“The Lord is my shepherd, I lack nothing.” (Psalm 23:1 NIV)
I wonder if, when the ancient Hebrews or the early Christians read this line, they imagined themselves (as I reflexively imagine myself) as a solitary sheep under the care of the Lord their shepherd. Every biblical passage I can recall that deals with sheep and shepherds, whether as literal and historical reference or as metaphorical teaching, assumes that the shepherd has sheep in a flock.
So, to say, “The Lord is my shepherd,” is to confess belonging not only to the Shepherd himself, but to the Shepherd’s flock. Fellow sheep can be peculiar. Maybe smelly. Or bitey. Or rude. Or delightful. Who knows? I’m a city-boy after all. Not much time around sheep.
But I have spent time with the Lord’s flock. I am in the Lord’s flock. It is a glorious, beautiful flock. And also a bit of a mess. We need a shepherd–do we ever!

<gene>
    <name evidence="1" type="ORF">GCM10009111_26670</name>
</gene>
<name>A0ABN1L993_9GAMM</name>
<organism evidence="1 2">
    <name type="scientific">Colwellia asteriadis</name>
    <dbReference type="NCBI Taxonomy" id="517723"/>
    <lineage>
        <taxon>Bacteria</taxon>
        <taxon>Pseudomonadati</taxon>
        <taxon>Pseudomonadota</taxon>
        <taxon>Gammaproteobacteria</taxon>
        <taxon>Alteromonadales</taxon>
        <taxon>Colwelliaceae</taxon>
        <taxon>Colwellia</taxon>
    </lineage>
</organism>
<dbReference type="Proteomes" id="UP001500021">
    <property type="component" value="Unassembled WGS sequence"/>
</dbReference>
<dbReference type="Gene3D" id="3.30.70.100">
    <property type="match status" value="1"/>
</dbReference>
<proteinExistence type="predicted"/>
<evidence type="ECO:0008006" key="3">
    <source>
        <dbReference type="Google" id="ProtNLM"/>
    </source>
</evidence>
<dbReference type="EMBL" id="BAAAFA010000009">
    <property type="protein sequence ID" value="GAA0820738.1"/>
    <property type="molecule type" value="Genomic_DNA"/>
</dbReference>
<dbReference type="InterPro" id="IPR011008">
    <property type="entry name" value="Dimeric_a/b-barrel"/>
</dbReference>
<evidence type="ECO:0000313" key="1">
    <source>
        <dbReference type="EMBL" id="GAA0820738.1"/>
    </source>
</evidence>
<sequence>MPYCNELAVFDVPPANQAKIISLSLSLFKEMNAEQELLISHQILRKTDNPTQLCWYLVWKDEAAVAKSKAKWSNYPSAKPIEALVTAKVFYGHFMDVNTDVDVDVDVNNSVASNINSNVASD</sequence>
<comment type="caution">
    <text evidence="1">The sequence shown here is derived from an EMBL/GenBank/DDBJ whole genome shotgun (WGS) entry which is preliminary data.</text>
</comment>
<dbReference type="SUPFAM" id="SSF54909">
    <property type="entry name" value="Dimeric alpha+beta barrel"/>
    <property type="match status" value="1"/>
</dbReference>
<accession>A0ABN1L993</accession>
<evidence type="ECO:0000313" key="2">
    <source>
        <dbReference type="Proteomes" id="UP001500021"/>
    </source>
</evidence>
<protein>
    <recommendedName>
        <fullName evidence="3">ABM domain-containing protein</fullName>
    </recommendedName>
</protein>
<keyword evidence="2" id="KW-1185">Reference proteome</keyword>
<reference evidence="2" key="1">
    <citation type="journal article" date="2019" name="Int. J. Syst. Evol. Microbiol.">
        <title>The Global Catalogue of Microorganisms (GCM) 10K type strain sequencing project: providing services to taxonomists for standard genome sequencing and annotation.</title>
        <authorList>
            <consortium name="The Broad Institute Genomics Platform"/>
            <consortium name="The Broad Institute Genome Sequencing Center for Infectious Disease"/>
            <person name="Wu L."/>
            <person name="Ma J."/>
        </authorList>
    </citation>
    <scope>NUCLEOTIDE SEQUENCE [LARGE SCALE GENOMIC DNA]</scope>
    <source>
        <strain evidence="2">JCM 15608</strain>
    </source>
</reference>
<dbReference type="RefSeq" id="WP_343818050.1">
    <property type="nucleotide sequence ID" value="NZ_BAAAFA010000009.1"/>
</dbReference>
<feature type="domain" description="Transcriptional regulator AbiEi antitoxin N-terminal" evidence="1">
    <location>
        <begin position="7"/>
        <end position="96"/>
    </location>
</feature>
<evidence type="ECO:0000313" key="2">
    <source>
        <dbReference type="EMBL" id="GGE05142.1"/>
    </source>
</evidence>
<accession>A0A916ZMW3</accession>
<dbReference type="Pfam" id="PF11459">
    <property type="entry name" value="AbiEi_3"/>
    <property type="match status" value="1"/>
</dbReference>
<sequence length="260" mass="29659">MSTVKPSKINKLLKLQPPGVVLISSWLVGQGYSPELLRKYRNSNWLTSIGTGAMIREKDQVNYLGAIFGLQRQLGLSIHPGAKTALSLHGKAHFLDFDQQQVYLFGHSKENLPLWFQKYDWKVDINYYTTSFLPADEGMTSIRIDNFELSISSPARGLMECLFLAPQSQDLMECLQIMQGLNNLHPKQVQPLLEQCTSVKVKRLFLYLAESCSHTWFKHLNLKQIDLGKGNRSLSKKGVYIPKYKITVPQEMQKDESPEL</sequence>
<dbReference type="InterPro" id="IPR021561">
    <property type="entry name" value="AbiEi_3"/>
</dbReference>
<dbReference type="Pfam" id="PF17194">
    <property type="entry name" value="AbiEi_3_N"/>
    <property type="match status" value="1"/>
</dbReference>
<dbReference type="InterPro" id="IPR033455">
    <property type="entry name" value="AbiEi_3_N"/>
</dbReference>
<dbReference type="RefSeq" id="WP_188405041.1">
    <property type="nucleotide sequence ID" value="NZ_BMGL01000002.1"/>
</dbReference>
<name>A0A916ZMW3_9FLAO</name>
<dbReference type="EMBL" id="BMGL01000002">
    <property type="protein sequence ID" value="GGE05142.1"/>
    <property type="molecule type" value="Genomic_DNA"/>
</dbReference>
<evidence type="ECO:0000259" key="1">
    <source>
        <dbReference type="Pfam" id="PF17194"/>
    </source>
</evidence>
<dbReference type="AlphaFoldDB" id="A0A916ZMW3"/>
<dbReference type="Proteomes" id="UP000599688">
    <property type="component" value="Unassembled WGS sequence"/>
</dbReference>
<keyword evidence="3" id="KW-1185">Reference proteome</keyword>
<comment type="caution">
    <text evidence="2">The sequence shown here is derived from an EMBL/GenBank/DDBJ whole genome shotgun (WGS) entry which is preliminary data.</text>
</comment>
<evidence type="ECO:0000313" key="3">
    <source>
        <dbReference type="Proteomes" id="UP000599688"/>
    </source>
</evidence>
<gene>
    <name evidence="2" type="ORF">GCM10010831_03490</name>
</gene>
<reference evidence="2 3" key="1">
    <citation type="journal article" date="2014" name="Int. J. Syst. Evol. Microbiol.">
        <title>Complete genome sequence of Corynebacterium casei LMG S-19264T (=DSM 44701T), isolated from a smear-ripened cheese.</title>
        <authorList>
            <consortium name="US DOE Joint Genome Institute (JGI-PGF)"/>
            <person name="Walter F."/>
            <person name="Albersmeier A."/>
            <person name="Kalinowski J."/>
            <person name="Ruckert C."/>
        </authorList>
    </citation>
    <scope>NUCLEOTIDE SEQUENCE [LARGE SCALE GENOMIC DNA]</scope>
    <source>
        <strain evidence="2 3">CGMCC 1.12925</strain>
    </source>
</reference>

Sometimes, being in community with other sheep is a spiritual discipline. We’ve got fellow sheep we are exceedingly proud to be associated with and others that make us cringe. We hesitate to consider how often we’re in which group!
But being in community with others is what somehow reflects the Divine Trinitarian reality. God–Father, Son, Spirit–is an eternal community of love so holy and true as to be three and one at the same time. Amazing. When we grow in authentic relationship with others–when we live community–we are living out the divine image in which we were hand-crafted by God.
As it happens, there’s no other way to have God as our shepherd than to be a part of his flock.
Prayer: God, I praise you for the goodness and beauty I experience in your flock. And I grieve the pettiness and flaws of your flock. Mostly, I thank you for making me a part of your flock. Turns out I fit in pretty well. May we all grow under your firm, patient hand to love you and others well. Amen.